2:00-3:20 Doesn't think we respect people by telling them what we think their problems are and what we would call those problems if we are being honest with ourselves. We respectfully disagree.

3:30-4:30 You say I said I didn't understand why cultural significance has anything to do with psychology yet you can hear Kelly state perfectly exactly the case that you make. You misunderstood what I was saying about bizarre. Again, you restated what we said, and worse, claimed we were ignorant of it, and worse yet... that we said we were ignorant of it!

4:32 "I undestand where you are coming from with this" And now I feel like I've just wasted my time responding.

5:10 He admits the definition varies depending on where you go to online. He is also not using the DSM, and seems to completely invalidate the weak argument he made at the 41 second mark. He attributes the variance to lack of updated pages. Funny that our entire argument is that theism is not listed in the DSM and it should be listed in future updates.

up to 6 minutes: Holding my breath as he gives the definition for new terms, that we have not yet entered in to the debate.

6:10 claims there are 3 indicators of disorder and that theism only fits one. Yet I have a list that I think theism tends to fit up to all of these indicators depending on the person inflicted.

Indicators of a delusion

(Munro, 1999)

1. The patient expresses an idea or belief with unusual persistence or force.
2. That idea appears to exert an undue influence on his or her life, and the way of life is often altered to an inexplicable extent.
3. Despite his profound conviction, there is often a quality of secretiveness or suspicion when the patient is questioned about it.
4. The individual tends to be humorless and oversensitive, especially about the belief.
5. There is a quality of centrality: no matter how unlikely it is that these strange things are happening to him, the patient accepts them relatively unquestioningly.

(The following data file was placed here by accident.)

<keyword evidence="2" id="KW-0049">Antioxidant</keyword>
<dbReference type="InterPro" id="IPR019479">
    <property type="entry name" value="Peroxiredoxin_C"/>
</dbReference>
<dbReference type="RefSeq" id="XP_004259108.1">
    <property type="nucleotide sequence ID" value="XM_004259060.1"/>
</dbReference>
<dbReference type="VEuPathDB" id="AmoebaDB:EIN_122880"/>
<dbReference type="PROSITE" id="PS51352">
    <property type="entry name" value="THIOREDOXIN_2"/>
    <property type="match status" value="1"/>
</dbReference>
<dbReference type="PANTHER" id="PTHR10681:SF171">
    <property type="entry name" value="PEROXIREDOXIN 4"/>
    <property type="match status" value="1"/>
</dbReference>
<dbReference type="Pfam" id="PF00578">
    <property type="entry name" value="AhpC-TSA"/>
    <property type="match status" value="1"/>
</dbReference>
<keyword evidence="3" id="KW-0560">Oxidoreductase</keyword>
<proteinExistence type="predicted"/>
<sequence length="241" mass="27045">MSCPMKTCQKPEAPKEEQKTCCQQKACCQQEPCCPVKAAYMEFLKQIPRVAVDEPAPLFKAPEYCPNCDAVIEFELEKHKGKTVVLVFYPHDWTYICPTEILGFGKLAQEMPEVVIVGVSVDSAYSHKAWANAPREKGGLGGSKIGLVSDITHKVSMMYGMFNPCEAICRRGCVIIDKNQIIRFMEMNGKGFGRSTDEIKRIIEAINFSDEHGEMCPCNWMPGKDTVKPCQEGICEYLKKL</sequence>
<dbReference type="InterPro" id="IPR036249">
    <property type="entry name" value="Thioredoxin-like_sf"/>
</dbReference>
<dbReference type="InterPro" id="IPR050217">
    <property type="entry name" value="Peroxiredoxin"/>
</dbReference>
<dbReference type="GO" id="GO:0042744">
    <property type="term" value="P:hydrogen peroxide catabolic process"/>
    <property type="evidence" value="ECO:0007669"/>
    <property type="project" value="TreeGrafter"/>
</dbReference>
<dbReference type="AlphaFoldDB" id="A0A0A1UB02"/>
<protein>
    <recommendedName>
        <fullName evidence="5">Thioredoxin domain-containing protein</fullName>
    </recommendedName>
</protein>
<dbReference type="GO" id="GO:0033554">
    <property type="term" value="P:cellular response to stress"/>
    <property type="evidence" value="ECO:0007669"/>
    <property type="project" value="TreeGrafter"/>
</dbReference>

6. An attempt to contradict the belief is likely to arouse an inappropriately strong emotional reaction, often with irritability and hostility.
7. The belief is, at the least, unlikely.
8. The patient is emotionally over-invested in the idea and it overwhelms other elements of his psyche (psychology).
9. The delusion, if acted out, often leads to behaviors which are abnormal and/or out of character, although perhaps understandable in the light of the delusional beliefs.
10. Individuals who know the patient will observe that his belief and behavior are uncharacteristic and alien.

7 minutes... ignoring most of it as I pwn the strawman.

7:24 finally listening again.

7:45 agrees that some Christians hold a dysfunction, at the bare minimum. He just doesn't want it applied to all theism. While I agree that there are some theists that are less delusional (as already stated) to some degree all theists are deluding themselves into believing in a god. If I had to concede 10% of the theistic population to have the other 90% of theism listed in the DSM-V, I would be ok with that.

8:20 points out that he's telling us something we already know, he probably doesn't realize he did this throughout the entire video.

9:16 admits I've admitted this stuff myself